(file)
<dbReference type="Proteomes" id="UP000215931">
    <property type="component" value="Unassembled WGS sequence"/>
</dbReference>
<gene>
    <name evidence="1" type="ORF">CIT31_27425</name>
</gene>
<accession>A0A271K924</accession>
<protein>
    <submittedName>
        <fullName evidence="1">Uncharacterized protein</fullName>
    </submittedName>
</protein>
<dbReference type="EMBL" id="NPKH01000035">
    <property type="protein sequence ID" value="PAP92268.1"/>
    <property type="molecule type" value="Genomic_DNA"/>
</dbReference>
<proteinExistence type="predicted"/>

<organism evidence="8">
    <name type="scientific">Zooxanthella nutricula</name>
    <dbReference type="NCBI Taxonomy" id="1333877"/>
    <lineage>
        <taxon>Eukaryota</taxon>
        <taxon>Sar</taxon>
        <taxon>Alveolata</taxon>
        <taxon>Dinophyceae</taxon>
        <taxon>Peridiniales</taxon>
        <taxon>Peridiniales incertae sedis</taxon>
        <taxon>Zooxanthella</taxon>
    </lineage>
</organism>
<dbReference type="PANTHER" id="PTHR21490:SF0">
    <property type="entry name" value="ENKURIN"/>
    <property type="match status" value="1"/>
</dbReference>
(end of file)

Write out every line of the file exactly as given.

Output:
<dbReference type="Proteomes" id="UP000215931">
    <property type="component" value="Unassembled WGS sequence"/>
</dbReference>
<gene>
    <name evidence="1" type="ORF">CIT31_27425</name>
</gene>
<accession>A0A271K924</accession>
<protein>
    <submittedName>
        <fullName evidence="1">Uncharacterized protein</fullName>
    </submittedName>
</protein>
<dbReference type="EMBL" id="NPKH01000035">
    <property type="protein sequence ID" value="PAP92268.1"/>
    <property type="molecule type" value="Genomic_DNA"/>
</dbReference>
<proteinExistence type="predicted"/>

<organism evidence="8">
    <name type="scientific">Zooxanthella nutricula</name>
    <dbReference type="NCBI Taxonomy" id="1333877"/>
    <lineage>
        <taxon>Eukaryota</taxon>
        <taxon>Sar</taxon>
        <taxon>Alveolata</taxon>
        <taxon>Dinophyceae</taxon>
        <taxon>Peridiniales</taxon>
        <taxon>Peridiniales incertae sedis</taxon>
        <taxon>Zooxanthella</taxon>
    </lineage>
</organism>
<dbReference type="PANTHER" id="PTHR21490:SF0">
    <property type="entry name" value="ENKURIN"/>
    <property type="match status" value="1"/>
</dbReference>